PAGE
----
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Are you going to accept that?

We all hear humiliating things from time to time, right? Too often, we’re tempted to accept it. But if you want to be successful in Hollywood, and in life, you have to be careful who you listen to. If someone’s opinion is stopping you, please don’t listen to them. Listen to people who empower you!

Last summer I spent some time with a talented, funny, Actors Studio member who struggled through N.Y. and L.A., trying to find her break. We swapped war stories. I told her about that agent I met in N.Y.C. who made me walk across a room only to say, “You walk funny. You’ll never work in this town.” She said, “Oh my God! That would have wrecked me! How did you find the nerve to keep going after that?”

She revealed that someone said harsh words to her about being slightly heavyset when she came to N.Y.C., and it stopped her from acting for the next year and a half. I couldn’t help but ask, “Really? Was the person who said this to you absolutely perfect?”

We could find something wrong with every single person on the planet if we really wanted to. But . . . if they want us to accept them, for whatever they are, they have to accept us exactly as we are, right?

How do I find the nerve to keep going? I have a different reaction to criticism. I don’t care what they think anymore, unless it’s useful. No one is perfect and I know what I am capable of. That agent was underestimating me, and the integrity of our entire industry. Perhaps it was his own lack of effectiveness he was projecting.

Rather than accepting his negativity, I gave him something to think about. You see, not only had I seen his underwear hanging from a bin in the bathroom, i.e. living in his office, but also, something happened earlier that week to give me just the ammo needed for this moment.

I was offered an opportunity to be in Playboy by a huge casting director, and turned it down. In her frustration she shrieked, “Do you know how many girls would kill for this opportunity? We’re talking six figures here!” To which I responded, “Do you know that my mother would come out of her grave and kill me?”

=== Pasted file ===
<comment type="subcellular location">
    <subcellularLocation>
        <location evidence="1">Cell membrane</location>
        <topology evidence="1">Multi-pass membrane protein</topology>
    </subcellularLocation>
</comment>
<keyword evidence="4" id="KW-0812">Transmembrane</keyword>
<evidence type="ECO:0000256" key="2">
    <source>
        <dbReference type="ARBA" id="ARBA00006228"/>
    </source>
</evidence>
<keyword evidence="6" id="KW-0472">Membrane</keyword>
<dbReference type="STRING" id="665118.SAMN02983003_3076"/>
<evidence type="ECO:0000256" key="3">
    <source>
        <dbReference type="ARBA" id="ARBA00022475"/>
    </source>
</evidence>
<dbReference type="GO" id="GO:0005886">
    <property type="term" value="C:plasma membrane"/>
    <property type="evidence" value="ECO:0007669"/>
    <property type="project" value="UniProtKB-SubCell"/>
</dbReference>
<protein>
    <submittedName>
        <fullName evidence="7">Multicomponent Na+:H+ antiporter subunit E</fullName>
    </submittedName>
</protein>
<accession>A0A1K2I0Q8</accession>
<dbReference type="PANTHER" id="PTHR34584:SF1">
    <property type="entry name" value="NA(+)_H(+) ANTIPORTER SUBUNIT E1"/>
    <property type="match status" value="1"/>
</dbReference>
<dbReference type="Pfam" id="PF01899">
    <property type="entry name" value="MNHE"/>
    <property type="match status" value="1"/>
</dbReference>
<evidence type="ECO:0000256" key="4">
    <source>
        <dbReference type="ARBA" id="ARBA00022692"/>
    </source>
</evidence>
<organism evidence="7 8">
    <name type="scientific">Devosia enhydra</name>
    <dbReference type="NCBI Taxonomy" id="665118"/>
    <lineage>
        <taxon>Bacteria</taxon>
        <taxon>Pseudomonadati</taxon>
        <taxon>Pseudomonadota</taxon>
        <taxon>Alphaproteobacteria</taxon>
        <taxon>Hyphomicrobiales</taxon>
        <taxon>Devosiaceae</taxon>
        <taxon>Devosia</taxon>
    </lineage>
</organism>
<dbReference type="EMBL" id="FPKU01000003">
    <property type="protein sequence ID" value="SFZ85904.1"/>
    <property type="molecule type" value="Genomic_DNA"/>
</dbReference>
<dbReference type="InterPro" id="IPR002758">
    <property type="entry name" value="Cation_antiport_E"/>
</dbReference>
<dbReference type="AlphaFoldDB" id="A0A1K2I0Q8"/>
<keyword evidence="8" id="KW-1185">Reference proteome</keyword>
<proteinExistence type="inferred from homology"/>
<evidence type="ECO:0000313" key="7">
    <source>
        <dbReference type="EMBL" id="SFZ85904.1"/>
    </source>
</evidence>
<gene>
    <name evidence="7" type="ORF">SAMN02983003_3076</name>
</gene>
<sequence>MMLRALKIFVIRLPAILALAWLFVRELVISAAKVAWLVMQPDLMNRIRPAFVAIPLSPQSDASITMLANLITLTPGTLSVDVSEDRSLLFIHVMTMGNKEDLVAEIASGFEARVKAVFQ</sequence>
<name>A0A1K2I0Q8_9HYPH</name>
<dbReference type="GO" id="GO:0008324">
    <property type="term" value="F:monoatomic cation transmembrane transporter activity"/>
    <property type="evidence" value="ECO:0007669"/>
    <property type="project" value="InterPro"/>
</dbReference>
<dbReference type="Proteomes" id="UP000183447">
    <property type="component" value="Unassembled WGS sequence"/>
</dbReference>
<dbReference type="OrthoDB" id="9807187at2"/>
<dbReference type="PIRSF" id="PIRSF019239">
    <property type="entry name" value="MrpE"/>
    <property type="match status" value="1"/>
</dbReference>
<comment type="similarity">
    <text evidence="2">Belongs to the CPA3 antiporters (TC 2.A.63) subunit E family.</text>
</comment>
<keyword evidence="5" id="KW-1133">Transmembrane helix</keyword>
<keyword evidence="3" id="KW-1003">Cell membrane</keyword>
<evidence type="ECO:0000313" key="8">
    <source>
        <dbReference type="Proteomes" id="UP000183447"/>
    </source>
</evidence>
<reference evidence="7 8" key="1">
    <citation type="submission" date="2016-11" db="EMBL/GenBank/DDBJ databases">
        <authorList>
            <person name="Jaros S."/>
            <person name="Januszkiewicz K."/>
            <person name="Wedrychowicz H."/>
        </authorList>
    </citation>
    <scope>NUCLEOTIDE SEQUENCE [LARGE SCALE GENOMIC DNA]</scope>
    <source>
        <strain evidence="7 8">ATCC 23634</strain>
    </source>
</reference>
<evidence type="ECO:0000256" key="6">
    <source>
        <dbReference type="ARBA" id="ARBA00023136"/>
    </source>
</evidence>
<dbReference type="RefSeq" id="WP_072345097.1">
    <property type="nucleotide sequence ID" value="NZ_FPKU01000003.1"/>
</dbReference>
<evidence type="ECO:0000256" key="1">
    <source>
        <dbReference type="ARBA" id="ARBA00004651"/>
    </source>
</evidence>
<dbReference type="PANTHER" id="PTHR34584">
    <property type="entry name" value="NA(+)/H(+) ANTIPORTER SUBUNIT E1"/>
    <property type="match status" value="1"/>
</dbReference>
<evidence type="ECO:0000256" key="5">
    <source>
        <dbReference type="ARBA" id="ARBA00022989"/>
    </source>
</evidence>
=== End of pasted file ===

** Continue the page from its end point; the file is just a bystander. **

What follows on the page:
Maybe it happened just so I’d have the confidence to handle this agent effectively. In that awkward moment following his ignorant prediction, I looked over his head at the photos of the girls he represented, and smiled. “I’ve already turned down what most of your clients aspire to do. I think I’ll do just fine.”

I walked out his door, opened the Ross Reports, and plotted locations to drop headshots on the way home. I did that every day, often sweet talking my way past security guards at the biggest agencies in N.Y.C. One of them called the following week. I was soon signed and on my way!

Casting directors used to look at my resume and ask, “How did you get with thisagency?” I didn’t even know what a big deal it was at the time. Thank God that smaller agent was shortsighted, because I ended up with a much stronger agent. I believe everything happens for a reason, even if we can’t see it at the time. Mom used to call them “Blessings in Disguise.” So smile when they reject you! Trust and keep going. Something better always comes along.

My Mom showed me how to handle thoughtless rejection before she died. The lesson came in high school when I had a crush on a boy. It was the weekend before junior cheerleading tryouts. I was anxious because I missed cheering sophomore year due to several foot surgeries, and having lost my voice coaching friends before tryouts. I had been the captain of the freshman team, coaching the newcomers, and cheering for years now, so it meant the world to me. I’ll never forget the moment this boy responded to my nervous excitement by sneering, “How can you cheer when you can’t even walk?” It’s like a swift kick in the gut when our “flaws” are made fun of, especially by someone we really like, right? Crushed, I thought, “What? I walk just fine . . . I can do anything! I’ve won awards for cheerleading.”

But the hurt and shock was so intense, I didn’t say a word. I just smiled, allowing the insult to sink in. I went home and walked through my Mom’s kitchen with my head down. Suddenly I heard, “Stop! Come back here.” I turned to face my all-knowing Mom. She looked into my eyes and asked what happened. Choking down tears, I told her my date asked how I can cheer when I can’t even walk. Mom looked at me with empathy, then smiled and asked the golden question I wish I’d thought of an hour earlier . . .

“Did you ask him how he can talk when he can’t even think?”

Good one, Mom! We burst out laughing. She reminded me he was revealing what was wrong with him, not me. So why should anyone’s opinions stop us, ever? Keep going! Find somebody bigger!

Eileen and her hero at the junior prom
Eileen and her hero at the junior prom

Eileen and her hero at the junior prom

The next boy I dated? A legend from our high school, everyone’s dream guy, came home from University of Florida’s championship football game and took me to my junior prom. A confident athlete with impeccable integrity, and he liked my walk! Sometimes one person can dissolve the pain of many who came before, but we have to be open when they come along. Someone better always comes along, and accepts us exactly as we are.

Here is another little secret about making it in Hollywood . . .

Whatever the reason they say you will not make it, is the very reason you will make it, if you persist. Embrace your differences . . . one day they will be the trophies on your shelf!

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